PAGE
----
• Smart home security systems will help you keep an eye on your home, even when you’re away. There are several automated security systems already, including Netatmo Welcome, Nest Cam, Canary, and Piper, which can be used remotely. 

 

The Benefits of Large-scale Smart Home Deployment

Courtesy of Starwood Hotels

Courtesy of Starwood Hotels

Achieving Ultimate Energy Efficiency

One of the most important goals of smart home systems is achieving ultimate energy efficiency. All the sustainable technologies described above, and many others, will greatly reduce energy costs. 

“Electricity generation and consumption can be harmonized better using smart-meter technology. Through the visualization of consumption data, the user can work out how to achieve greater energy efficiency, which is then managed by the building-automation systems.” Source: Smart-meter technology is key to energy-efficiency

Address Human Well-Being: Human Centric Lighting

The main purpose of technology is to make life better. The major innovations of the past decade have helped improve the quality of life, start on a path of sustainability, and reduce the cost of living. In the lighting industry, technology is moving towards human-centric lighting (HCL) - a concept that aims to match lighting qualities with circadian rhythms and give users more control over light usage.  It is believed to be truly integrating energy efficiency with human well-being.

Improve the User’s Experience

When all the elements of technology are geared towards improving the experience of the end-user, it’s impossible to go wrong. The word ‘home’ is no longer synonym with shelter. It encompasses a plethora of qualities such as comfort and luxury. Smart home solutions, controlled lighting, attention to detail, automated heating and cooling systems have a huge impact on the way that a home, or hotel, is experienced.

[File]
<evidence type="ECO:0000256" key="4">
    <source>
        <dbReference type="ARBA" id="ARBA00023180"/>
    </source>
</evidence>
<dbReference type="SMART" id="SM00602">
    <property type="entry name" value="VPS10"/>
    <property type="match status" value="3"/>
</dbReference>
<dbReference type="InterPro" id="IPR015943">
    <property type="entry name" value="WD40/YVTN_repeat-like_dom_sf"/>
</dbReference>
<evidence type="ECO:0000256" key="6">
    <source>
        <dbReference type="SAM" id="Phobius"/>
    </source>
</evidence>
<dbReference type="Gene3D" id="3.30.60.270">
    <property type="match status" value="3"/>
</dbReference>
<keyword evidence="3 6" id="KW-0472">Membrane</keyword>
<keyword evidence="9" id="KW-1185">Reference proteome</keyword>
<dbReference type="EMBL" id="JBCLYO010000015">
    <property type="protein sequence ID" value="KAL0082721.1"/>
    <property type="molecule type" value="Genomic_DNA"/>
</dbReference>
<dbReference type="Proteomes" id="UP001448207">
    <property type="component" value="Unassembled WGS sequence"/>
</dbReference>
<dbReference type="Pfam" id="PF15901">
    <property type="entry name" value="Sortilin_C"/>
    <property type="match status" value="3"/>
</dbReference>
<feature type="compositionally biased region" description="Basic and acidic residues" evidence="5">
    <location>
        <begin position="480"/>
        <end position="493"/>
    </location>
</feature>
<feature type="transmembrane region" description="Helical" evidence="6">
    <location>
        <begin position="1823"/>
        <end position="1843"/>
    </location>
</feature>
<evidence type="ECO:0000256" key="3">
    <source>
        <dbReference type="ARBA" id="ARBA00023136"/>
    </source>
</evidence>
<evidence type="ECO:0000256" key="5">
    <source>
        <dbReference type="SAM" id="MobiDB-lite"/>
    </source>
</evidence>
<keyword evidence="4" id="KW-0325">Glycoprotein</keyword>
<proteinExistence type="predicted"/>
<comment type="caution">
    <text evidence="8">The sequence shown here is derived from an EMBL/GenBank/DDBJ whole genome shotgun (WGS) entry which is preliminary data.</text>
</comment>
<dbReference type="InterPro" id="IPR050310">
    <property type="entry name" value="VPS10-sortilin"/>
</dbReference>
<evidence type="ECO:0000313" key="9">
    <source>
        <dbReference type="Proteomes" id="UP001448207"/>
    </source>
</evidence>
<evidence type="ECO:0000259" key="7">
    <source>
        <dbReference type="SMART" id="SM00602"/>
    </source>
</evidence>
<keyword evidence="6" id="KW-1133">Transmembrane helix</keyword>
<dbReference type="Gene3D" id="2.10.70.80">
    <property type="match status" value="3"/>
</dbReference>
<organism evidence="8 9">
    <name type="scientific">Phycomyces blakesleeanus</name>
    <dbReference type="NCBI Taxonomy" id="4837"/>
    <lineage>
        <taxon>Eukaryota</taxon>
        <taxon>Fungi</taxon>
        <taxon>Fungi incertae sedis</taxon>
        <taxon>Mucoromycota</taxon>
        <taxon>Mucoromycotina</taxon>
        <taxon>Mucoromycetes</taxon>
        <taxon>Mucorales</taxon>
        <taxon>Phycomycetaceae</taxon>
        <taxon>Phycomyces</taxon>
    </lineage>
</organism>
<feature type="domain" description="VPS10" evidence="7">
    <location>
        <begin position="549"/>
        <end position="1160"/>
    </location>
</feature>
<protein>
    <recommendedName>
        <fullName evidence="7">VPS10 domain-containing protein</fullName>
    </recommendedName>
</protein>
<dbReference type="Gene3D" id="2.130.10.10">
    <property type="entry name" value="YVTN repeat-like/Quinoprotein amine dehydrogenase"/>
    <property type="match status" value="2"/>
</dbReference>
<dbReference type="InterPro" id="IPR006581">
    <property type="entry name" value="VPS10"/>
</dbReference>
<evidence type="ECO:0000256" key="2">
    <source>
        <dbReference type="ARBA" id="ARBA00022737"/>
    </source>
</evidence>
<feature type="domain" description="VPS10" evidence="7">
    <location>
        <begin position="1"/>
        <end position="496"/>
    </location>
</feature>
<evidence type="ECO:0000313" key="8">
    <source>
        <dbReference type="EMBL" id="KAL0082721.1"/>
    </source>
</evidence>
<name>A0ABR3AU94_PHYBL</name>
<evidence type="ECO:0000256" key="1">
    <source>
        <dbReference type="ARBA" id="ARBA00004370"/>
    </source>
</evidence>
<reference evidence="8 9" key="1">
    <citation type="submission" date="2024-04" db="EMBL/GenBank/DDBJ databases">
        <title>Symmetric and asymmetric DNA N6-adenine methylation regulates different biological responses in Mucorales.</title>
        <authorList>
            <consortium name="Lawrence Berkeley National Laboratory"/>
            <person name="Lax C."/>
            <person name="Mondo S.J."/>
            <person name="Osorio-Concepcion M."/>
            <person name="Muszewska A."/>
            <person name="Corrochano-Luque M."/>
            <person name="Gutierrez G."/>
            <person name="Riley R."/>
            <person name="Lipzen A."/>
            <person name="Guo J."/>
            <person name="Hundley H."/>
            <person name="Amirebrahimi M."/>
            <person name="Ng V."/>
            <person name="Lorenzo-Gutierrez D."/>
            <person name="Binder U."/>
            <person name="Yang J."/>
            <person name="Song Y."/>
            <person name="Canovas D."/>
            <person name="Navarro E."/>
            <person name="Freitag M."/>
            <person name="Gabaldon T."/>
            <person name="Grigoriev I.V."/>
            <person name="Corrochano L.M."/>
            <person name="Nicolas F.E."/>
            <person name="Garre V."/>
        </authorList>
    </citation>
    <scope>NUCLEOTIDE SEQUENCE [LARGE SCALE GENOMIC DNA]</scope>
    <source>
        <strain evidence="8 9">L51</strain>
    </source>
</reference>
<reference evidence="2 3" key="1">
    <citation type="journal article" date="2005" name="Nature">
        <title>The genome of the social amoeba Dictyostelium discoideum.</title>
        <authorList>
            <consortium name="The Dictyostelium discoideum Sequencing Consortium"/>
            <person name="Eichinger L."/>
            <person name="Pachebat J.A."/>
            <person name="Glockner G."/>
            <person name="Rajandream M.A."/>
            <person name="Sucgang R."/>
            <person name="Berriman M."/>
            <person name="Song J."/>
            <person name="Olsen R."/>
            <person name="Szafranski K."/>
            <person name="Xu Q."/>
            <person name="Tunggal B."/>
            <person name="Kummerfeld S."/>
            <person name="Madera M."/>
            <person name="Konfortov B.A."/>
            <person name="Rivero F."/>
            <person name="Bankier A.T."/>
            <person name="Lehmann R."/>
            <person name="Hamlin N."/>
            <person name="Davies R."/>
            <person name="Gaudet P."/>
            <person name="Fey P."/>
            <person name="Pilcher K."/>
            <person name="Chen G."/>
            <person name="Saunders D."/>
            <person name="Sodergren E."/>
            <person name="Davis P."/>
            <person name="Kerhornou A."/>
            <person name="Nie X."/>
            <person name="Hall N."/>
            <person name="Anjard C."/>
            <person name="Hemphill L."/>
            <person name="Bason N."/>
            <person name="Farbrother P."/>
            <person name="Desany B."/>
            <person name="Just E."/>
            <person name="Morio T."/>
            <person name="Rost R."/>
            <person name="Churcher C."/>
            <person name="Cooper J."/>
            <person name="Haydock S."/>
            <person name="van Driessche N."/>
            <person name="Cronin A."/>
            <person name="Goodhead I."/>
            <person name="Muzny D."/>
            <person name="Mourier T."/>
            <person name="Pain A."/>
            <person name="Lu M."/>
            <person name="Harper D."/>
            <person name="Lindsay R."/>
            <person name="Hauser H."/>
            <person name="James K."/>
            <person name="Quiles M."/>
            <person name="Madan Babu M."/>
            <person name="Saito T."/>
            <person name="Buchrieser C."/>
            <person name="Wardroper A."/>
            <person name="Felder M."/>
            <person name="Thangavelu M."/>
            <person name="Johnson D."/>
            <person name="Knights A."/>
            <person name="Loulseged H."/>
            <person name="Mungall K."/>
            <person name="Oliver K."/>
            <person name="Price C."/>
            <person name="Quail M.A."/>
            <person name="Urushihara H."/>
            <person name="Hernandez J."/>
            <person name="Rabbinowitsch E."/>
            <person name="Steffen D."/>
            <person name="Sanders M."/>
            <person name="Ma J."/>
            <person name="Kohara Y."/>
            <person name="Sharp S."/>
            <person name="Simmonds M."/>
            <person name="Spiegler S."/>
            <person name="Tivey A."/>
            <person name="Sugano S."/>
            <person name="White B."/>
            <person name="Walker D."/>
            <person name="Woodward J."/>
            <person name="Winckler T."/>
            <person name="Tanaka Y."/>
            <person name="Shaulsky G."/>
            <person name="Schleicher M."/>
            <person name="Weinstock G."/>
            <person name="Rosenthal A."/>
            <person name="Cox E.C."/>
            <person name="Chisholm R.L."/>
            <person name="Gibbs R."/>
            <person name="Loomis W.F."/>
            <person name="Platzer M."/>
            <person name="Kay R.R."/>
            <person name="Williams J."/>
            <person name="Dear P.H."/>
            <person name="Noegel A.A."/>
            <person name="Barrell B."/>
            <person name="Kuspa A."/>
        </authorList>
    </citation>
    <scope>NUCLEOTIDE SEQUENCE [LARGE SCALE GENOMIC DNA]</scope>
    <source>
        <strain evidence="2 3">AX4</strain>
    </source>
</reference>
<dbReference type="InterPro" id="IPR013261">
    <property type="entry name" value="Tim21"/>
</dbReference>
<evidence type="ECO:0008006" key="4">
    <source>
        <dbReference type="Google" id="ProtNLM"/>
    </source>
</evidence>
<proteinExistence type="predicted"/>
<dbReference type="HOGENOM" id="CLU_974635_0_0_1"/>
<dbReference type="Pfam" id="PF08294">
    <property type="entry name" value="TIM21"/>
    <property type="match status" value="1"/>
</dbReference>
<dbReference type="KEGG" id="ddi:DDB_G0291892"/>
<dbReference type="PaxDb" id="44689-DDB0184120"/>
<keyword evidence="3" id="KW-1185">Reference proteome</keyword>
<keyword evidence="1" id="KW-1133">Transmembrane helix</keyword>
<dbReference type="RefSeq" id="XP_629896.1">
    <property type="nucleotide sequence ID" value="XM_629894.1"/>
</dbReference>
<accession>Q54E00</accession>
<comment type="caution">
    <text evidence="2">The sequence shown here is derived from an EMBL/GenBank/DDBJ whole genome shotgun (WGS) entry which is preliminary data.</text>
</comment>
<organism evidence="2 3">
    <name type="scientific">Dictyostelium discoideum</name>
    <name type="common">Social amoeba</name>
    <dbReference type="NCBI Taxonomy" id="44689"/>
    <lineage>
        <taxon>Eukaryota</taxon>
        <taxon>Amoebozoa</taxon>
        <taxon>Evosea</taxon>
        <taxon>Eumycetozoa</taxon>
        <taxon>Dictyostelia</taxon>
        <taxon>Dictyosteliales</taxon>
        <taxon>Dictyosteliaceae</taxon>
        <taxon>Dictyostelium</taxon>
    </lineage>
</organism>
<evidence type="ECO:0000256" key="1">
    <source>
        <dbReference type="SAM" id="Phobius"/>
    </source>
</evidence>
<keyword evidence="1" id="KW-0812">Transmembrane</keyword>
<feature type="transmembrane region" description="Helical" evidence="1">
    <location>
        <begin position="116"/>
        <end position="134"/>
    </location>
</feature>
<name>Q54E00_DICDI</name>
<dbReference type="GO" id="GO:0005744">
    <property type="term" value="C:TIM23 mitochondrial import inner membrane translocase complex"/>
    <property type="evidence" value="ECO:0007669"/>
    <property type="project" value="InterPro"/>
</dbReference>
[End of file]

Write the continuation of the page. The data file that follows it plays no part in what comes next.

Solid Long Term Investment

The upfront costs of smart technology aren’t huge. Despite the fact that the implementation of smart solutions may require you to stretch your budget, the money you save on the long run and the experience you will be able to provide to your customers will more than make up for it.

 

Challenges in Large-Scale Smart Home Deployment

The guiding principles of smart homes can be deployed on a large scale, for luxury residential housing as well as hotels, but there are a series of challenges that must be addressed:

1. Solutions to mitigate the visual impact of technology on the feel of the space, particularly for retrofitting situations. 

2. Strategies to integrate data coming from disparate sources such as smart-phones, wearables, environmental sensors, lighting systems etc. 

3. User interfaces that can be accessed without inconveniencing users. 

4. Smart home automation systems that can be deployed by non-specialists on a larger scale.